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Marine Ecology Progress Series

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MEPS 149:173-181 (1997)  -  doi:10.3354/meps149173

Relationships between taxonomic resolution and data transformations in analyses of a macrobenthic community along an established pollution gradient

Olsgard F, Somerfield PJ, Carr MR

Although surveys of soft-bottom macrofauna are an important tool in marine pollution monitoring, the high costs involved have often been criticised. Species identification is time-consuming, and one solution is to identify organisms to a taxonomic level higher than species. This study, using data from a survey in the vicinity of the Valhall oil field in the Norwegian sector of the North Sea, examines the effects of using abundances of different taxonomic levels, and of using different data transformations (used to adjust the relative weightings of rare and abundant taxa) in subsequent multivariate analyses of faunal patterns, and relates the environmental variables to the observed faunal patterns from the different analyses. The study area has a constant water depth, homogeneous bottom sediment and a uniform benthic community. At the time of the survey the platform had been active for 9 yr, and strong gradients in environmental contaminants and related faunal changes were found. Data from 27 stations around the oil platform were analysed at the levels of species, genus, family, order, class and phylum, using a range of data transformations and multivariate techniques. The data matrix contained 156 species grouped into 138 genera, 102 families, 42 orders, 18 classes and 10 phyla. Matrices derived from species, genus and family abundances constructed using the same transformation are very similar, and even at higher taxonomic levels the gradient of change in community structure is still detectable. As the taxonomic level increases the effects of transformations become stronger, so although both taxonomic resolution and transformation affect the results of analyses, the effects of each are different and, to a large extent, unrelated. The highest correlations between matrices derived from measured environmental variables and biotic matrices are between environmental variables related to drilling activity and mildly transformed family abundances, suggesting that analyses of higher taxonomic levels are more likely to reflect a contamination gradient than are analyses based on species abundances. Before any general recommendations regarding taxonomic levels are given for future macrobenthic surveys, there is an obvious need for studies of weak, intermediate and strong gradients in various types of contamination in homogeneous and heterogeneous environments, using the same sampling and analysis methods.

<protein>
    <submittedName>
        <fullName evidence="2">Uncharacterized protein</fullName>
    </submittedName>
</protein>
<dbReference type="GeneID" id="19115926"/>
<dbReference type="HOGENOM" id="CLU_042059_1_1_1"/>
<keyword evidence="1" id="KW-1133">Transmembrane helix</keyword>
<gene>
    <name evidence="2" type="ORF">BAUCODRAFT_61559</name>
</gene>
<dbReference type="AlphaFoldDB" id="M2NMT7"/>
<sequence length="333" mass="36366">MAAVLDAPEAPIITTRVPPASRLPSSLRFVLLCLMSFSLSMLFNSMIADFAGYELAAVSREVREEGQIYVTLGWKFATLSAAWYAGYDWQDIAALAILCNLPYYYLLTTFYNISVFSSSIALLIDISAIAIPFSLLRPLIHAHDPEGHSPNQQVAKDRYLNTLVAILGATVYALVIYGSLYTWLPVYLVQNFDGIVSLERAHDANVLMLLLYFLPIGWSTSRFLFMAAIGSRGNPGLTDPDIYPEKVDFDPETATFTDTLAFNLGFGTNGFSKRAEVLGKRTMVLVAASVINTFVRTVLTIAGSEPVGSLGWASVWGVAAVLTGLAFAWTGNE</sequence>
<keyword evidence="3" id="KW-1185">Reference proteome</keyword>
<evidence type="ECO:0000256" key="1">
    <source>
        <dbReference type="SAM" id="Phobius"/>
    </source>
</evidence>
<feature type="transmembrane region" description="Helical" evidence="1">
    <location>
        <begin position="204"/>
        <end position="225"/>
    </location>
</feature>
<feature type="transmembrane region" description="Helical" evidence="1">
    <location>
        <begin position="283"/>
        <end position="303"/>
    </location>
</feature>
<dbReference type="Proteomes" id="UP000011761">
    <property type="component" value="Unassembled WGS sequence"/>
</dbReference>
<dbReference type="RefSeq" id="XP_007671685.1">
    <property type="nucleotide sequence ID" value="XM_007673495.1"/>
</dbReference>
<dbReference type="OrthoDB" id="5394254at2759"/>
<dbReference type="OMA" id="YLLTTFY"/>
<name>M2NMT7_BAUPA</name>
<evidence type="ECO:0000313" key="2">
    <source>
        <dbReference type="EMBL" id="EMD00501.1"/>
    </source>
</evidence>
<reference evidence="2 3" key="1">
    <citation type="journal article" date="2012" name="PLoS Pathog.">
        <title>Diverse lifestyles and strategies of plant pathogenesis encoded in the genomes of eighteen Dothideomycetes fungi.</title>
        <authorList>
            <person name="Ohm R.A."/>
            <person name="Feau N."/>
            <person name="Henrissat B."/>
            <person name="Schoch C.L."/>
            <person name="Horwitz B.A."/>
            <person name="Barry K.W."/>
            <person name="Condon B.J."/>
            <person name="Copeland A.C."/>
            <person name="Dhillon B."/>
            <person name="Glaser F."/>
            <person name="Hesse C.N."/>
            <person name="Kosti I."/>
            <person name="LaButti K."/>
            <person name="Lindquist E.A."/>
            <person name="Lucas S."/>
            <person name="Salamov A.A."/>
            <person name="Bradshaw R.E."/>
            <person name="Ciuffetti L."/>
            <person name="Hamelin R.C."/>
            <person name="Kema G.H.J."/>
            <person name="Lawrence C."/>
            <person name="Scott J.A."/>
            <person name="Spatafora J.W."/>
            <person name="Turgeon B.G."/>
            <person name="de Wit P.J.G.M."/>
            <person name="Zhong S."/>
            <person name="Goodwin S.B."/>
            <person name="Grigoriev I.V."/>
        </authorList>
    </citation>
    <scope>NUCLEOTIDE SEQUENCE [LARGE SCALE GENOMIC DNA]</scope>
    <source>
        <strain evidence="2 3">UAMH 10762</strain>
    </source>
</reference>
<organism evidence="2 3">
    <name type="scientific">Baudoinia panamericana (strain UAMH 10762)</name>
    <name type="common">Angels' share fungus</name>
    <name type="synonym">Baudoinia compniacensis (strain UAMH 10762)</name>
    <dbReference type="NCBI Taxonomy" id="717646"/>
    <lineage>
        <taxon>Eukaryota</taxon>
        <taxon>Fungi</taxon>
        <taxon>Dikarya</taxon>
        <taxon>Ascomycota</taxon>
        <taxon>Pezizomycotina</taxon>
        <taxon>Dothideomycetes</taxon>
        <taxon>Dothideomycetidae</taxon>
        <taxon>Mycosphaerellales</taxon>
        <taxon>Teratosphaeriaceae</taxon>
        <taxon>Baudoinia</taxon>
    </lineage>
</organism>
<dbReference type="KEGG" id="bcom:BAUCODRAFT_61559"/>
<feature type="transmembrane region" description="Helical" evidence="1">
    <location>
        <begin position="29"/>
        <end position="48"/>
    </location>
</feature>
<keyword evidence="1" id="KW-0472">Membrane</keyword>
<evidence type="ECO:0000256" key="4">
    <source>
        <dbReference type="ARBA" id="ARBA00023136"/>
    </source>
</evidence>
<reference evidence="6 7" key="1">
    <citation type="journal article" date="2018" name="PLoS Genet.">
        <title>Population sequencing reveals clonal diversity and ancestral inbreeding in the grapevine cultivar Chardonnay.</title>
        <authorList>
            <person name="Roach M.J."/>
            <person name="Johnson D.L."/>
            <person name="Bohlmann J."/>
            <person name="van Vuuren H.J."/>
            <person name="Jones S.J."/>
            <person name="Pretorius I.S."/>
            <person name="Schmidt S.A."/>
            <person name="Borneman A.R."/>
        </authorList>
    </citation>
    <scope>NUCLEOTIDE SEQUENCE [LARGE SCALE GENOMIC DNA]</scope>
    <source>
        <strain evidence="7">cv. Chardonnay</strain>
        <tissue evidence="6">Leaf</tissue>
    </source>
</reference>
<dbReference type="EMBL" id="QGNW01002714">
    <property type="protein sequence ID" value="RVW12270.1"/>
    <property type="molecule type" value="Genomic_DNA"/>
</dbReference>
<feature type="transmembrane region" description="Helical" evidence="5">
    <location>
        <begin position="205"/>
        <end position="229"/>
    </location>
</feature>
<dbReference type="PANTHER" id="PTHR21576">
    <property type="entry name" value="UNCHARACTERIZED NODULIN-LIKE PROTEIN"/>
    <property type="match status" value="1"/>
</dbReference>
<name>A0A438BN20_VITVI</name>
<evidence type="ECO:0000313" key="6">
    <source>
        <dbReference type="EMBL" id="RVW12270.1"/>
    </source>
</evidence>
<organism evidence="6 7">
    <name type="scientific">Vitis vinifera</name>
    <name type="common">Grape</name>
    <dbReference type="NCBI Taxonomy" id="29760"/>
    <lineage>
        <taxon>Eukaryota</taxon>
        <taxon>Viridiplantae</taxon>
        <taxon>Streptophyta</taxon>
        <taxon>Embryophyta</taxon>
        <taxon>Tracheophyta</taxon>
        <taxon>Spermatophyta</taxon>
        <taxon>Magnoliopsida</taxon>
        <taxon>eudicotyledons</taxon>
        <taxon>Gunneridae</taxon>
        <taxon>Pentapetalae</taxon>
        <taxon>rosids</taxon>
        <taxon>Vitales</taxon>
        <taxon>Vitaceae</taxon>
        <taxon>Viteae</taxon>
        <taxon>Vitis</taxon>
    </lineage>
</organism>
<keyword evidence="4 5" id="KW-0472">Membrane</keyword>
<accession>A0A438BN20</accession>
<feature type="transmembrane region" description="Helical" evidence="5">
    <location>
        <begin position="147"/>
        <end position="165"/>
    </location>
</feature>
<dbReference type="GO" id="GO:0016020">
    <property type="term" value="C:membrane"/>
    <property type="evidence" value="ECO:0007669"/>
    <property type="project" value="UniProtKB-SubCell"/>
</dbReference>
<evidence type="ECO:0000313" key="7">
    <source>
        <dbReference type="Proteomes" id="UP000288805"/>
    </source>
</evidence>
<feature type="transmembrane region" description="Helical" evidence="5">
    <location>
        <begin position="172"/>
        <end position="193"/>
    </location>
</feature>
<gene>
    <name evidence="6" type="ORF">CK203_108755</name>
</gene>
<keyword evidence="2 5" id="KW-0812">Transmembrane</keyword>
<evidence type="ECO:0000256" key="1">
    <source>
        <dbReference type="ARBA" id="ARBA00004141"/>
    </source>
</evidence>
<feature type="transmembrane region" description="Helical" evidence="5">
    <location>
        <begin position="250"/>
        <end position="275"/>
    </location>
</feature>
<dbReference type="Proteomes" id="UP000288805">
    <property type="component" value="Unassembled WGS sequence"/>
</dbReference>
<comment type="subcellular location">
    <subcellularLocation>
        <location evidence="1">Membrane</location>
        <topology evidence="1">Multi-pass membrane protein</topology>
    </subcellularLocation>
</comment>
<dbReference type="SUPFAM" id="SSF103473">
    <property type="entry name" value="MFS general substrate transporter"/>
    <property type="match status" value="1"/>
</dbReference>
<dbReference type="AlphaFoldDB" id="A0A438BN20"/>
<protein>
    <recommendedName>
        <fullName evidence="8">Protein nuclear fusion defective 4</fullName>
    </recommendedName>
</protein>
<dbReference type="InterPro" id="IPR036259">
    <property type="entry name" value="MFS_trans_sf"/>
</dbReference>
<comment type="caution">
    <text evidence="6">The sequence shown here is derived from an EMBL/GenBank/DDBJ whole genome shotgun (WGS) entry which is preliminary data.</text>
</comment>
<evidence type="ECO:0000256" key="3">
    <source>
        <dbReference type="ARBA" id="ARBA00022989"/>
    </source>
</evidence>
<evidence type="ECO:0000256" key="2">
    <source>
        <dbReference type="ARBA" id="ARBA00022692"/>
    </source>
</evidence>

Taxonomic resolution · Transformation · Macrobenthos · Environmental variables · Multivariate analysis · Pollution monitoring · Cost-effectiveness

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